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Suffolk DA files report alleging jurist’s bias

He requests Dougan withdraw from criminal cases, saying he favors defendants

Suffolk District Attorney Daniel F. Conley Suffolk District Attorney Daniel F. Conley
By Andrea Estes
Globe Staff / April 20, 2011

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Suffolk District Attorney Daniel F. Conley stepped up his campaign yesterday to remove Raymond G. Dougan Jr., first justice of Boston Municipal Court, from criminal cases, filing a 72-page report documenting what he called the judge’s prodefendant bias.

As the first court case was getting underway yesterday morning in Dougan’s courtroom, Assistant District Attorney Susan Terrey passed the motion to Dougan, who spent several minutes thumbing through the pages. He rejected the request, saying he had searched his conscience and his 20-year career deciding 100,000 cases and concluded that he has been fair and impartial.

“I have concluded that any reasonable person looking at all of this would come to the same conclusion,’’ Dougan said. Two defense lawyers stood up and asked to go on record opposing Conley’s motion.

One, Scott Gediman of Everett, called Conley’s motion an “utter travesty’’ that made him sick, according to a transcript of the session.

Yesterday’s motion marks the first time Conley has filed a public document setting forth his belief that Dougan is biased against police and prosecutors, citing specific cases that he thinks support his assertion.

Conley has complained privately about Dougan to the Supreme Judicial Court and the Commission on Judicial Conduct, which has appointed a special counsel to investigate Conley’s charge. Previously, assistant district attorneys have asked Dougan to step down from criminal cases, but without providing supporting evidence.

In the motion filed yesterday, Conley requested that Dougan withdraw “from this pending case and from all criminal cases pending in the Boston Municipal Court and from presiding over any future proceedings in this case or any criminal cases.’’ The case yesterday involved defendant Joaquin Armaiz, who was facing drug charges.

“Although some of these incidents are well in the past,’’ Conley wrote, “the entire historical record reveals a disregard for the proper role and authority of a judge . . . a disregard for the authority of the Legislature, a disregard for the authority and duty of the district attorney, a disregard for the constitutional separation of powers, and a disregard for Judge Dougan’s obligation to administer the laws and adjudicate cases in an impartial manner.’’

Dougan would not appear to be fair and impartial to the “average person on the street,’’ Conley wrote.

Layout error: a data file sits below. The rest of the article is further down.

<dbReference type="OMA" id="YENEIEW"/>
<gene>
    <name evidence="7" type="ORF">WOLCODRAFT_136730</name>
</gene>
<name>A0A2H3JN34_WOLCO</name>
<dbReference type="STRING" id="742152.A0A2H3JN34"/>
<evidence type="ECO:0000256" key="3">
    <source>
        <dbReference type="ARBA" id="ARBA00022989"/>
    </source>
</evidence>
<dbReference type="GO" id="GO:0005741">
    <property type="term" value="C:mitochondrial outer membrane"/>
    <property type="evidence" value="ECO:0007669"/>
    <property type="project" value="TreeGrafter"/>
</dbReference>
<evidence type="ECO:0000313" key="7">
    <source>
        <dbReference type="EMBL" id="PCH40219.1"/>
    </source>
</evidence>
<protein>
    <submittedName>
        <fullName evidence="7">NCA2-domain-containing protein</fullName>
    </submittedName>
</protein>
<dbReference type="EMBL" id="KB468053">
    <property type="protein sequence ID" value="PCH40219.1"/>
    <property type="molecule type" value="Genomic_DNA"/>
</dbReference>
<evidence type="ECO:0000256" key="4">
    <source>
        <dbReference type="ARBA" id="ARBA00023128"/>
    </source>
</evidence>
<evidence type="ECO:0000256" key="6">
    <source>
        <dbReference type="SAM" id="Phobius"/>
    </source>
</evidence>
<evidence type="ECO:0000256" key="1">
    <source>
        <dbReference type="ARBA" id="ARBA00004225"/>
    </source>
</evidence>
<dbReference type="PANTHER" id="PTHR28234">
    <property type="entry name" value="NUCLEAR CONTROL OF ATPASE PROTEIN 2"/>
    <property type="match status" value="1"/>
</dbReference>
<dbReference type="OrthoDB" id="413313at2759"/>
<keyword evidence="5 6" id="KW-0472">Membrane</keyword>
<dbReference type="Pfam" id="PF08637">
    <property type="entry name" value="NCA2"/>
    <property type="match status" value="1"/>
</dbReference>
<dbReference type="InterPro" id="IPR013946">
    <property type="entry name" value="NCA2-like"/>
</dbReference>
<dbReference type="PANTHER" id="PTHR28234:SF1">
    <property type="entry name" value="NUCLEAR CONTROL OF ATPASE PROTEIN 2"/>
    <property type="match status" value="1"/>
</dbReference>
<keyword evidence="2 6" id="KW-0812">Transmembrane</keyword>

Dougan has declined to comment on Conley’s complaints or numerous controversial decisions cited in an article in the Boston Sunday Globe, saying the code of judicial conduct prohibits it. Dougan has a reputation for being lenient on defendants, so much so that one defendant being booked by police predicted that he would go free if he went before Judge “Let Me Go’’ Dougan.

A Globe analysis found that Dougan’s decisions are appealed by prosecutors more often than any other Boston Municipal Court judge, and his decisions are also reversed more often by appeals courts.

His lawyer, Michael Keating, said yesterday that Dougan is an evenhanded judge and called the motion filed yesterday by Conley “a pathetic attempt’’ to remove Dougan because of a relatively few decisions that went against prosecutors over his long career.

“All they can do is dredge up 20 or 30 cases that have been decided years ago,’’ said Keating. “Because they disagree with the decisions, which are part of thousands of cases he’s decided, they conclude he has a bias against the government and he should recuse himself from all criminal cases? It’s a ridiculous and silly proposition.’’

Defense lawyers called Conley’s efforts an attack on the independence of the judiciary.

“The whole idea that he’s entitled to choose the judge who will sit on a criminal case is contrary to the constitutional separation of powers and the right to an independent judiciary,’’ said Max Stern. “I haven’t appeared in front of [Dougan], but he has an impeccable reputation as someone with whom you get an entirely level playing field.’’

It is rare for a prosecutor to file a formal complaint against a sitting judge. Conley, who would not discuss the confidential complaints or the Judicial Conduct Commission investigation, said he had intended to keep his concerns private.

Privately, however, Conley handed a dossier of cases to Dougan’s boss, Chief Justice Charles R. Johnson, that showed a pattern of discrediting police testimony and evidence while giving second chances to defendants with long criminal records. The day after the men met in 2009, Conley said, Dougan was reassigned to the civil bench. Johnson said the timing was coincidental and had nothing to do with Conley.

Dougan remained on the civil side until December, when he resumed hearing criminal cases. That is when Conley’s office first filed complaints with the SJC.

Officials of the Judicial Conduct Commission, whose investigation led to the resignation of Superior Court Judge Maria Lopez in 2003, would not acknowledge that a complaint had been filed or an inquiry launched. The commission’s work will remain secret unless it recommends formal charges to the Supreme Judicial Court or it reaches a point in the review that includes a public statement.

At the conduct commission’s request, the SJC has appointed J. William Codinha, a Boston lawyer who specializes in government investigations, to review Dougan’s record.

Andrea Estes can be reached at estes@globe.com.